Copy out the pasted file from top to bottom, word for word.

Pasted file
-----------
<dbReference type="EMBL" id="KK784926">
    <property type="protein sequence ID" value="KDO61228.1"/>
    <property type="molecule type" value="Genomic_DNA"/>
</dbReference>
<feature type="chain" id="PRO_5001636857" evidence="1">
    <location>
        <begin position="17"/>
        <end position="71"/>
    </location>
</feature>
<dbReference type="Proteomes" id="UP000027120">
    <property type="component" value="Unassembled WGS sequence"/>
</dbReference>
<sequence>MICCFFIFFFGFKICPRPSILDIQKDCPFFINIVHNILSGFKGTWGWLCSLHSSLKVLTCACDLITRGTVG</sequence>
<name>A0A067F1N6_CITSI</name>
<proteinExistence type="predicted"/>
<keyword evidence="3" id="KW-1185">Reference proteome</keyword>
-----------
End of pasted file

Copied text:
<dbReference type="EMBL" id="KK784926">
    <property type="protein sequence ID" value="KDO61228.1"/>
    <property type="molecule type" value="Genomic_DNA"/>
</dbReference>
<feature type="chain" id="PRO_5001636857" evidence="1">
    <location>
        <begin position="17"/>
        <end position="71"/>
    </location>
</feature>
<dbReference type="Proteomes" id="UP000027120">
    <property type="component" value="Unassembled WGS sequence"/>
</dbReference>
<sequence>MICCFFIFFFGFKICPRPSILDIQKDCPFFINIVHNILSGFKGTWGWLCSLHSSLKVLTCACDLITRGTVG</sequence>
<name>A0A067F1N6_CITSI</name>
<proteinExistence type="predicted"/>
<keyword evidence="3" id="KW-1185">Reference proteome</keyword>